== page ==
What is a consolidation loan?

A consolidation loan is a term used to describe a loan facility that is used to clear other smaller finance agreements. Consolidation loans are usually used to clear up other finance agreements such as credit and store cards, overdrafts, hire purchase payments and small loan agreements, replacing them with one more convenient loan facility that offers a better rate of interest and a lower monthly repayment. The main use of consolidation loans is to replace several monthly payments with just one, make managing finances a little easier whilst also reducing monthly outgoings. Quite often the term of the consolidation loan maybe longer than terms remaining on agreements being consolidated, this may result in more loan interest charges over time.

How quickly can I get a decision on an application for a secured loan?

Normally we provide an in principal decision on secured loan applications with 20 minutes of making an application. In addition to a decision we will also provide information and options with regards the amount you are borrowing, the repayment options available, interest rates and any other costs.

How long does it normally take to get a secured loan?

From the initial application to completion a secured loans normally take around 2 to 3 weeks. By law there is an 8 day consideration period, also known as a cooling off period, which has to be observed. The consideration period means that following your decision in principal you receive copies of your loan documents, then 8 days later you receive your original documents which you sign if you still wish to proceed. We are fully aware that most applicants require their loan quickly, and we work hard to ensure that each application is processed and completed as fast and as efficiently as possible.

 

General Finance FAQs


What is the 6 month rule?

The 6 month rule is a lending condition that a large proportion of lenders implement. The rule was created to help prevent back to backing, a practise that led to many lenders losing money. The condition of the 6 month rule is that a property has to be owned by the current owner for at least 6 months before it can be remortgaged. Some lenders have even extended this period to 12 months! There are however a limited number of lenders who do not operate this lending condition or will waive the restriction under certain circumstances.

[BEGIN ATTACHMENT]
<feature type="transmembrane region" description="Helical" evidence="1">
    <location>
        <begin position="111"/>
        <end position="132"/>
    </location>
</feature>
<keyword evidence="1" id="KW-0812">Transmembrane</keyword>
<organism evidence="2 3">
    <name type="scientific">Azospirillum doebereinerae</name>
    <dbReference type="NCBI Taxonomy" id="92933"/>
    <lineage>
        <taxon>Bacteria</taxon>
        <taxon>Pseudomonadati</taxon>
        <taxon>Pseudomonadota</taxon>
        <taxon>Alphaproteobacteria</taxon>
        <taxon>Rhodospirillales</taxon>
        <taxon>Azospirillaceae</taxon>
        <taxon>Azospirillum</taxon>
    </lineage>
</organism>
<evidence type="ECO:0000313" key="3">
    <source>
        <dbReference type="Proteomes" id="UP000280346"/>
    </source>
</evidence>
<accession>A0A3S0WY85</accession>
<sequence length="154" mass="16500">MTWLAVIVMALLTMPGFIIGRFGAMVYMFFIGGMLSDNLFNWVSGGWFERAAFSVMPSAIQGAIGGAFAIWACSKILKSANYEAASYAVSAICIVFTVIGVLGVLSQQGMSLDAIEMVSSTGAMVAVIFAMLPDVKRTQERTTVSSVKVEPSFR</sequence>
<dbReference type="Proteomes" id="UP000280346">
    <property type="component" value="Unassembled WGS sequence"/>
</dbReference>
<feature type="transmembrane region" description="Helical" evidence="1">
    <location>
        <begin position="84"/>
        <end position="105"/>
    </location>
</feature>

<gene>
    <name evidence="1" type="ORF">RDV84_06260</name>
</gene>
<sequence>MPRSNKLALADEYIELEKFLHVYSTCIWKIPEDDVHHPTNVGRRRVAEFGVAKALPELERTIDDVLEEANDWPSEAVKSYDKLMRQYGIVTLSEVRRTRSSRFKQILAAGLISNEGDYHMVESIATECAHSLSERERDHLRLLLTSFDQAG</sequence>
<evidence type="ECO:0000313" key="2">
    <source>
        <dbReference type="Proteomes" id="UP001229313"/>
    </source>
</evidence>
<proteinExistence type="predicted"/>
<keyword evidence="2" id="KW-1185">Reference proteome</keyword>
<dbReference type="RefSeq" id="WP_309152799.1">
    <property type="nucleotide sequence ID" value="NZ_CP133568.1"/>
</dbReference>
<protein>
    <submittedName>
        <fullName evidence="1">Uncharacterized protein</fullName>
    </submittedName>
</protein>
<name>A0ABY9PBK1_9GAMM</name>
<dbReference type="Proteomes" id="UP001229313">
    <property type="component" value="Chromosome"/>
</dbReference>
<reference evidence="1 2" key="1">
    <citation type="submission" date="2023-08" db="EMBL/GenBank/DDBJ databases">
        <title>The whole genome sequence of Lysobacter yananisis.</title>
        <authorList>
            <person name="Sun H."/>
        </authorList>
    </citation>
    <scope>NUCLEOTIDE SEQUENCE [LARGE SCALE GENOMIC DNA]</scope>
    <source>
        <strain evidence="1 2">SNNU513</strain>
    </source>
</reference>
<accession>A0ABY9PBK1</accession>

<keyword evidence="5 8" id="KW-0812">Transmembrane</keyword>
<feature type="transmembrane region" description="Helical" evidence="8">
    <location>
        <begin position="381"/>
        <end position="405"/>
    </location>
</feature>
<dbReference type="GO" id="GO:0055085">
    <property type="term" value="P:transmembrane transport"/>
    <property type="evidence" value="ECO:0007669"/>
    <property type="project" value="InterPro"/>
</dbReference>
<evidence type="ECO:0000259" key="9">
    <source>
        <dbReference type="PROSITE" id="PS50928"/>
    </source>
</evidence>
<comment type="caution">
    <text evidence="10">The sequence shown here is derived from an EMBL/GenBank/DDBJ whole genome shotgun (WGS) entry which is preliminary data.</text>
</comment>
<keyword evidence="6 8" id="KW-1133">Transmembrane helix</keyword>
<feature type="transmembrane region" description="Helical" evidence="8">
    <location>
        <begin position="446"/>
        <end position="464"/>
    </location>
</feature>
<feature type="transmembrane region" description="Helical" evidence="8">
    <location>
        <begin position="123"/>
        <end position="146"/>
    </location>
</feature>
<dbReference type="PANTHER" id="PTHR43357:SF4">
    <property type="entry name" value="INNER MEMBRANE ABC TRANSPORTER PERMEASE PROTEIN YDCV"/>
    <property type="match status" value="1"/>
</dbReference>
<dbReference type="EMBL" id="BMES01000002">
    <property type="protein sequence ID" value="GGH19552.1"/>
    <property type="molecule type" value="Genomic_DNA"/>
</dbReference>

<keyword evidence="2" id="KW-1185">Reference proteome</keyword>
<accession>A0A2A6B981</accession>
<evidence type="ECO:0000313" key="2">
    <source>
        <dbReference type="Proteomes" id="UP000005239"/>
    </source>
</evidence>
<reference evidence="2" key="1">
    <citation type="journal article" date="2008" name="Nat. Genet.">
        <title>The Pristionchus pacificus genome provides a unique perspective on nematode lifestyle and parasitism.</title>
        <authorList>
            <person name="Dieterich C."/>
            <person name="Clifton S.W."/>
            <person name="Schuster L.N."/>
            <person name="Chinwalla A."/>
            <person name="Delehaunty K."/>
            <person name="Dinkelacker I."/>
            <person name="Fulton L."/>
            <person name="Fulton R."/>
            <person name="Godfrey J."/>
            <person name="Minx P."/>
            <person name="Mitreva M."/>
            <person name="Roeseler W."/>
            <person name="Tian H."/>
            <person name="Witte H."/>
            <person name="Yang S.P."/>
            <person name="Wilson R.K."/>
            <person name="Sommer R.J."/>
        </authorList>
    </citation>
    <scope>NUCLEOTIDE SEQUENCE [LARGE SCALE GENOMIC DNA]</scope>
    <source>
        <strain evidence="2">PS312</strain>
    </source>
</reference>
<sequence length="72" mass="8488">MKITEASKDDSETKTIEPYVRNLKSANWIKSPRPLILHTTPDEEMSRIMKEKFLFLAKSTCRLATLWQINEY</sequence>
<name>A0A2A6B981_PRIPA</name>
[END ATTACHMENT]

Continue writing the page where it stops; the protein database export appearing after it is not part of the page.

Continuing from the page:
This condition can sometimes cause problems when buying and selling property, because any finance being raised by a purchaser can be subject to the 6 month rule if the property being sold has not been owned by the vendor for 6 months or more.

What is meant by an arm's length transaction?

This terms applies to a transaction where both parties are acting independently of each other. This means that neither party is subject to influence by the other and is clearly acting in their own best interest. Example A good example of where an arm's length transaction can be seen is within the property market. Where no prior relationship exists between the buyer and the seller this is regarded as an arm's length transaction, as both parties will be acting in their own best interests. Whilst the seller aims to achieve the best price for the property, the buyer will endeavour to achieve the lowest price. Through this mechanism a fair, market value is likely to be achieved. However, where both parties have a vested interest, such as where a sale takes place between family members, the transaction is not regarded as being at arm's length. In this case the price agreed may not be a true reflection of the market value, which may have both tax and legal implications for both parties.

In such circumstances, the use of a disinterested third party, such as a broker, may be advisable to avoid any such legal or taxation related challenges at a later date.

 

Glossary of Financial Terms


Assets

An asset is any property, piece of equipment, machinery, vehicle, stock, materials, furniture, trademark, brand name, etc that is owned by a company or business and has a monetary value.

Asset Turnover

The asset turnover is a term used to illustrate the measure of operational efficiency which is the amount of revenue generated when compared to the cost of the assets.

Bridging loan

A bridging loan is a short term loan facility that is secured on property and can be used to provide large sums of money. Bridging loans can be put in place quickly and used to provide finance when funds are only required for the short term, ie from just 1 day to 18 months. This type of loan should however only be used to provide short term finance. As a short term finance facility bridging loans can often be the cheapest option for borrowing money, but if used as a long term facility they can prove to be a very expensive option.

Bridging loan calculator

A bridging loan calculator works out the monthly interest charges for a bridging loan amount. The KIS bridging loan calculator also has a facility to add in fees because most lenders include these as a percentage of the bridging loan amount. We just like to keep things as simple as possible!

Commercial bridging loan